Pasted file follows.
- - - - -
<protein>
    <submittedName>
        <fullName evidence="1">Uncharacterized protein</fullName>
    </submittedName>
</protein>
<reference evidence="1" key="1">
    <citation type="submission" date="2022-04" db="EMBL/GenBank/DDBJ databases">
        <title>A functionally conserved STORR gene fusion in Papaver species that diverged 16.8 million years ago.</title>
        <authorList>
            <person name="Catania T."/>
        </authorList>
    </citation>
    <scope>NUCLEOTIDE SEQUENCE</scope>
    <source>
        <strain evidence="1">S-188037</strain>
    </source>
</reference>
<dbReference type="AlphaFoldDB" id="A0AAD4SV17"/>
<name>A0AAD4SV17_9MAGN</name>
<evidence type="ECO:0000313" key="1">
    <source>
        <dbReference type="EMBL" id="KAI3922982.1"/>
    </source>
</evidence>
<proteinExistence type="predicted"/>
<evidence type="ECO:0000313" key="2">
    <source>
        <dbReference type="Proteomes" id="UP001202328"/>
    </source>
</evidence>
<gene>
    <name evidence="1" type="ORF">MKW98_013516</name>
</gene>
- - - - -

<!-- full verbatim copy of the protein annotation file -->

<protein>
    <submittedName>
        <fullName evidence="1">Uncharacterized protein</fullName>
    </submittedName>
</protein>
<reference evidence="1" key="1">
    <citation type="submission" date="2022-04" db="EMBL/GenBank/DDBJ databases">
        <title>A functionally conserved STORR gene fusion in Papaver species that diverged 16.8 million years ago.</title>
        <authorList>
            <person name="Catania T."/>
        </authorList>
    </citation>
    <scope>NUCLEOTIDE SEQUENCE</scope>
    <source>
        <strain evidence="1">S-188037</strain>
    </source>
</reference>
<dbReference type="AlphaFoldDB" id="A0AAD4SV17"/>
<name>A0AAD4SV17_9MAGN</name>
<evidence type="ECO:0000313" key="1">
    <source>
        <dbReference type="EMBL" id="KAI3922982.1"/>
    </source>
</evidence>
<proteinExistence type="predicted"/>
<evidence type="ECO:0000313" key="2">
    <source>
        <dbReference type="Proteomes" id="UP001202328"/>
    </source>
</evidence>
<gene>
    <name evidence="1" type="ORF">MKW98_013516</name>
</gene>